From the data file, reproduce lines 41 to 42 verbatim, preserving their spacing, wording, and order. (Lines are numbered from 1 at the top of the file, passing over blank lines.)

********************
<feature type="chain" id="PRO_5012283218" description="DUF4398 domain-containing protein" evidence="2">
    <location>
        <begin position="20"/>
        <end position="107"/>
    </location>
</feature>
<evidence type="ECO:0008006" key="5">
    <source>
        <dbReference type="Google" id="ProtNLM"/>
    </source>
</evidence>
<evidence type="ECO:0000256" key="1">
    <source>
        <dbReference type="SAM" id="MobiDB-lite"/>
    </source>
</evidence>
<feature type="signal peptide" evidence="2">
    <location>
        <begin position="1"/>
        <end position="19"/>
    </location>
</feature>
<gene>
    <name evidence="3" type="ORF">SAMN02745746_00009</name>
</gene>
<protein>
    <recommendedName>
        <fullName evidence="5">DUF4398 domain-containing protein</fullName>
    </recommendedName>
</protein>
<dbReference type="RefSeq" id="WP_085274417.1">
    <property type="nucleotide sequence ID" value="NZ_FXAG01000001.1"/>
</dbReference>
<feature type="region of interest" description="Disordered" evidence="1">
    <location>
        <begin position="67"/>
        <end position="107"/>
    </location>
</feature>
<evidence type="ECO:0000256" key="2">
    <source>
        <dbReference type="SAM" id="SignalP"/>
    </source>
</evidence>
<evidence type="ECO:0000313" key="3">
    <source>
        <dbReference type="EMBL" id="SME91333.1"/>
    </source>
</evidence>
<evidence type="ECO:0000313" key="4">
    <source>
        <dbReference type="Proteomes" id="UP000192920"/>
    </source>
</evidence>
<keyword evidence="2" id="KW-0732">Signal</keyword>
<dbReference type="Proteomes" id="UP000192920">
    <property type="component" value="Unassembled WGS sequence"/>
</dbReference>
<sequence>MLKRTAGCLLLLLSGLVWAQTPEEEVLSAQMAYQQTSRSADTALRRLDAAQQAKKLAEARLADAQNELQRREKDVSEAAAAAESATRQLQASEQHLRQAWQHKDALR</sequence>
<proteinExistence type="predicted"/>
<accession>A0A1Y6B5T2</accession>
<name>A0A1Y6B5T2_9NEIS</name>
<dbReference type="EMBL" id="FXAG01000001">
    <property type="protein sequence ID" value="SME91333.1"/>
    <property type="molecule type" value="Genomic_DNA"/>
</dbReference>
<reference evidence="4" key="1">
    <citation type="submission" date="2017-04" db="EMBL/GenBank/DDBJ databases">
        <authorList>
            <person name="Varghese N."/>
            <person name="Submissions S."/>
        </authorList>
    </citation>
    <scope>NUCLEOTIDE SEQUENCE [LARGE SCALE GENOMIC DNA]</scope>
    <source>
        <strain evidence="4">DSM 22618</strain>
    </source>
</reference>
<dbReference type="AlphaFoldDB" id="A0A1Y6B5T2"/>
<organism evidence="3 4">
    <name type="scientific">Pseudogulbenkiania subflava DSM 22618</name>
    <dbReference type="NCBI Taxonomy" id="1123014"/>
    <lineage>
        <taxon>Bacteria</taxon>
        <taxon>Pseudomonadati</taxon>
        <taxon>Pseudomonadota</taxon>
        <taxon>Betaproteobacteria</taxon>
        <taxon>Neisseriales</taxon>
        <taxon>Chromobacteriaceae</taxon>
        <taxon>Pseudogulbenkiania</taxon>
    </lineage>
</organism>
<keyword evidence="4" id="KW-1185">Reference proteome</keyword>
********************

    <source>
        <dbReference type="SAM" id="SignalP"/>